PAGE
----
** Numbers in red indicate rate cuts, in green rate hikes and in grey another monetary policy change different from interest rates.

2. Charts

3. Monetary policy in LatAm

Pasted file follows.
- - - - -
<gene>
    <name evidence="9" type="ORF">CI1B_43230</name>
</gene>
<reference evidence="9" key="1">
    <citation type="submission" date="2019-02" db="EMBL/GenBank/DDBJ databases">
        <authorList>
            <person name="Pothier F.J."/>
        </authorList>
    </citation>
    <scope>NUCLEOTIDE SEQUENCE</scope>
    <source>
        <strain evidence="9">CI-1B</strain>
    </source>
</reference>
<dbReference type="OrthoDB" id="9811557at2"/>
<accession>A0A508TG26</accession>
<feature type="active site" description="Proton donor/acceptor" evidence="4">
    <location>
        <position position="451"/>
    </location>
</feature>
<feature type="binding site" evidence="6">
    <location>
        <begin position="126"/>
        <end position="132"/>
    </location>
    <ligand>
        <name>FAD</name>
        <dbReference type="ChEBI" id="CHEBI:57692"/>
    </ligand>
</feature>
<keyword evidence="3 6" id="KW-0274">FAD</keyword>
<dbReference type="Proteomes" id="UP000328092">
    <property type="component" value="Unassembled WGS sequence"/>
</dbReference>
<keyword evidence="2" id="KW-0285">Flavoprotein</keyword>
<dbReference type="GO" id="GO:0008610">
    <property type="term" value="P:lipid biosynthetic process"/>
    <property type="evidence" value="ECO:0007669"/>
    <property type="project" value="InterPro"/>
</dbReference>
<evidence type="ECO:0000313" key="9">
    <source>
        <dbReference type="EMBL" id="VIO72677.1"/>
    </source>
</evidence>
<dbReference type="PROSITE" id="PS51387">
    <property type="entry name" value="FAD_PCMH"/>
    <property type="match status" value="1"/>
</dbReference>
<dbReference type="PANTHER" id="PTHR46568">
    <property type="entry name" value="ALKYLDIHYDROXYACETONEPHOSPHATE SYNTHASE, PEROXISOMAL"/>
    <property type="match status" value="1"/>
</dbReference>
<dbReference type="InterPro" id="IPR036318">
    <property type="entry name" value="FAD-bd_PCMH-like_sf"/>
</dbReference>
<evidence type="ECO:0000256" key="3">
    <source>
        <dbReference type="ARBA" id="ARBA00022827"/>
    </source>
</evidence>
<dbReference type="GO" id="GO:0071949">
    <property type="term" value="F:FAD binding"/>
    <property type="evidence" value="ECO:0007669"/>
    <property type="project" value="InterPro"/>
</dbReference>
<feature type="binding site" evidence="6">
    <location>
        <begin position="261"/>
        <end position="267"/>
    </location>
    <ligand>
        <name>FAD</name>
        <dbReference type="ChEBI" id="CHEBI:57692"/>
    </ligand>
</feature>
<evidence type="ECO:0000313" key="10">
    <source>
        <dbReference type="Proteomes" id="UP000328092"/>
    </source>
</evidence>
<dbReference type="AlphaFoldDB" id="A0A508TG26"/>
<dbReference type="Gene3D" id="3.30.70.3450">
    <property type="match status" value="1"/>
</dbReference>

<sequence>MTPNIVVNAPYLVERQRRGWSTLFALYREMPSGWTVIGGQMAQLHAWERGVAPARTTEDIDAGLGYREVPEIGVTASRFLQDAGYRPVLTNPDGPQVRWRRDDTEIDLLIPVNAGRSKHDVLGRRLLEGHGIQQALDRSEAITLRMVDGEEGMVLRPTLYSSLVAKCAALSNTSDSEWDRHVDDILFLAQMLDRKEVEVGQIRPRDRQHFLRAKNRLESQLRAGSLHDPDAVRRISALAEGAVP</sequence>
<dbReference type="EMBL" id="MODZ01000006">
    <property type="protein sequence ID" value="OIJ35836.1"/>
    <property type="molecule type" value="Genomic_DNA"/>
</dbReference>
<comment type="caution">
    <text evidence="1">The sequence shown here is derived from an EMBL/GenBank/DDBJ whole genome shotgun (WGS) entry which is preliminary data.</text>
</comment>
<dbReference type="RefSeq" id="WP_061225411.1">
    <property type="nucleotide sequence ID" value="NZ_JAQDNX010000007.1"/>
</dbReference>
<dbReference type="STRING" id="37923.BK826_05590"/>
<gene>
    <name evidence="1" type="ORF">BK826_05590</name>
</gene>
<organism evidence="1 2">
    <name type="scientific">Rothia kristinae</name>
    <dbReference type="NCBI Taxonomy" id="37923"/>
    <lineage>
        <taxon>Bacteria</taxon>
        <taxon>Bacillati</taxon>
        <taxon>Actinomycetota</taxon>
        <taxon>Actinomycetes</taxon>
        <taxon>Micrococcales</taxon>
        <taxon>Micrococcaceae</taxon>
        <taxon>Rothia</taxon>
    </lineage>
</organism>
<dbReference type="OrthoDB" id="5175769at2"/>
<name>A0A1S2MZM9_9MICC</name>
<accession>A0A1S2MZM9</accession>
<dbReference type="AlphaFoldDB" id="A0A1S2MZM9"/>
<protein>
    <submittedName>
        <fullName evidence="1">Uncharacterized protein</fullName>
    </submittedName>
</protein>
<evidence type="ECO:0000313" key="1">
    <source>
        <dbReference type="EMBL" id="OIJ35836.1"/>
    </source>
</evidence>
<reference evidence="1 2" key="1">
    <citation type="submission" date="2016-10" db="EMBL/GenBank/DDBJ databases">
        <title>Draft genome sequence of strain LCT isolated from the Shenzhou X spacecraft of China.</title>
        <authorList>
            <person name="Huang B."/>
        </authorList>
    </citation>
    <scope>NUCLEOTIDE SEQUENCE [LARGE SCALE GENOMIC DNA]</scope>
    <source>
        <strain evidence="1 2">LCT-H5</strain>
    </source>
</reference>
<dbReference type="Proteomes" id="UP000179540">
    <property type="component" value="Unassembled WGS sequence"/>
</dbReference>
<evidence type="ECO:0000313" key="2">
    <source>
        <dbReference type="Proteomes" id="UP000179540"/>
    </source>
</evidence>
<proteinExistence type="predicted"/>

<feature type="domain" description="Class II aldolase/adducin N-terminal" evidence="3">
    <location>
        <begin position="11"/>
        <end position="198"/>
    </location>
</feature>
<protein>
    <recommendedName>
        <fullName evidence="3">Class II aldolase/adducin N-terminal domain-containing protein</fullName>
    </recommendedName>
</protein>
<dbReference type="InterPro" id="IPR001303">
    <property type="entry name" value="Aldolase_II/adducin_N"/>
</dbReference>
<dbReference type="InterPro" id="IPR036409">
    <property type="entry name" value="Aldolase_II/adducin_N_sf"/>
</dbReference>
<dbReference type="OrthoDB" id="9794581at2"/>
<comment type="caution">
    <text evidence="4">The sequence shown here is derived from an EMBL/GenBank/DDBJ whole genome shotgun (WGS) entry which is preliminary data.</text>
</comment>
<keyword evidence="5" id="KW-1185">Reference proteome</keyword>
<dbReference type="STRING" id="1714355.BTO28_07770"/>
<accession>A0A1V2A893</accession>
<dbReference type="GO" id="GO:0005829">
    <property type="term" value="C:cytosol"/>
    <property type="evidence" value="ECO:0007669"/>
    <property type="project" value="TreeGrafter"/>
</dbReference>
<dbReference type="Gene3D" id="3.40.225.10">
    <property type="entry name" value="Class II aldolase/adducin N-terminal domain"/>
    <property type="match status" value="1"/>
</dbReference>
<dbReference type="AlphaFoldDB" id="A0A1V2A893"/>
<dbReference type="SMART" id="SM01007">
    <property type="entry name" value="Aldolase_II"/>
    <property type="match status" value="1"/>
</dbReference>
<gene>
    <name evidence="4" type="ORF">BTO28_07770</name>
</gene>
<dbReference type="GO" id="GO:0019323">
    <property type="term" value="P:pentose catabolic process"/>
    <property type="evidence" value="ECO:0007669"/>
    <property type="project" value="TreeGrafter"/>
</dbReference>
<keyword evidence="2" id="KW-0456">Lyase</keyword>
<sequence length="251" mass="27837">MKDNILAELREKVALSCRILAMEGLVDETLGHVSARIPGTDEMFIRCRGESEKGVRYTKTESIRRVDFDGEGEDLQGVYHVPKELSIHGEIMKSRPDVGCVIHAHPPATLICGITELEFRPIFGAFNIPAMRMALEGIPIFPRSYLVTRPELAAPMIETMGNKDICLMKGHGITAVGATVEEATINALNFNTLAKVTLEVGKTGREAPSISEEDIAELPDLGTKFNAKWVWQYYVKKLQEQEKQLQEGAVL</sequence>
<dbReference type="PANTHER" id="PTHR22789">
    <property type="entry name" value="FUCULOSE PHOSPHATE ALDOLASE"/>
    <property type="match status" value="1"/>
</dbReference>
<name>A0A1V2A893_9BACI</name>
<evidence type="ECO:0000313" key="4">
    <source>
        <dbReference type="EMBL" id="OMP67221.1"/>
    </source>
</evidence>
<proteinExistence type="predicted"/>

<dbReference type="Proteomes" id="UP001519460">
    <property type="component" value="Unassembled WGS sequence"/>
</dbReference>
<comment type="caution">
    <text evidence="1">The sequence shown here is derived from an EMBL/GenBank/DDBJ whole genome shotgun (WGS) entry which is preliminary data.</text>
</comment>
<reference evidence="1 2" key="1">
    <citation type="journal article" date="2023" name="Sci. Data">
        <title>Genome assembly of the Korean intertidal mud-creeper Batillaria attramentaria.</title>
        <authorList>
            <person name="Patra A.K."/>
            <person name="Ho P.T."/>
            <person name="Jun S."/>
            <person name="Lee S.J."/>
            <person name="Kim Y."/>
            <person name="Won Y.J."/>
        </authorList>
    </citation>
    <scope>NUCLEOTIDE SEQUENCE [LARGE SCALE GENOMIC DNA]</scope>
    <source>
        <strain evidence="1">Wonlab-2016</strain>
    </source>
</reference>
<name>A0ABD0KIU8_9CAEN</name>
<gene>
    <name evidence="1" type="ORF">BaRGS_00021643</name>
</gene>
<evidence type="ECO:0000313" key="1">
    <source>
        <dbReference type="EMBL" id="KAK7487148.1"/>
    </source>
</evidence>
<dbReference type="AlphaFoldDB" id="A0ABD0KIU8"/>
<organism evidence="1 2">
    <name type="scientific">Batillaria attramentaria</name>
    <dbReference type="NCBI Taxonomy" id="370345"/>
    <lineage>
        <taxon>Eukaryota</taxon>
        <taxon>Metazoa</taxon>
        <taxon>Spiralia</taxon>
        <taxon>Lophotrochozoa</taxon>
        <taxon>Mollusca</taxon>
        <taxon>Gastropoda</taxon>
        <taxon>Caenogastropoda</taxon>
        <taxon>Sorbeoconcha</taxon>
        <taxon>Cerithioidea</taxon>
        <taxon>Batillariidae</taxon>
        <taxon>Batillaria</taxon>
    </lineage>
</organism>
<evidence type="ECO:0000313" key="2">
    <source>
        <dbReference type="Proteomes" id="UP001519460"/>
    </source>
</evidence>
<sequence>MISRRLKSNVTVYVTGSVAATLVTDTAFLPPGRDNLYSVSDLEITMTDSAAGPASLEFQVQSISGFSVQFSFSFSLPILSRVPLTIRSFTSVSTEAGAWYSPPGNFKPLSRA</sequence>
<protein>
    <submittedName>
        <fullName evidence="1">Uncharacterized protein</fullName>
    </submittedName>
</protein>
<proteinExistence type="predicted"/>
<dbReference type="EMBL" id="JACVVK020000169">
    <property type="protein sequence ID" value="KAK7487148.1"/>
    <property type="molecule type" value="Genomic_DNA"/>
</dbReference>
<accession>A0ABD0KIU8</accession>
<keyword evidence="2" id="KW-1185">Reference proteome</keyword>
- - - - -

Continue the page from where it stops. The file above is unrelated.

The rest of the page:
The central bank increased three times its policy rate (7-day repo) by 1275-bps in three inter-meeting decisions held since the last week of April, bringing the policy rate to 40%. Furthermore the central bank’s lending rate (47%) and the borrowing rate (33%) imply a wide corridor, giving the central bank degrees of freedom to tighten/loosen monetary policy further without new increases in the reference rate. In the press releases announcing the decisions, the central bank said that “it is ready to act again if necessary.” The central bank added it may continue to intervene in the exchange rate market (not only in the spot but also with futures). We note that the central bank finally allowed the ARS to weaken but after selling USD 7.7 billion since March. We expect the recent measures (that include a faster fiscal consolidation than initially planned) to calm down markets but we note that Argentina still remains vulnerable to changes in external financial conditions, given the wide current account deficit and low reserves. So we do not expect changes in the reference rate in the next scheduled monetary policy meeting.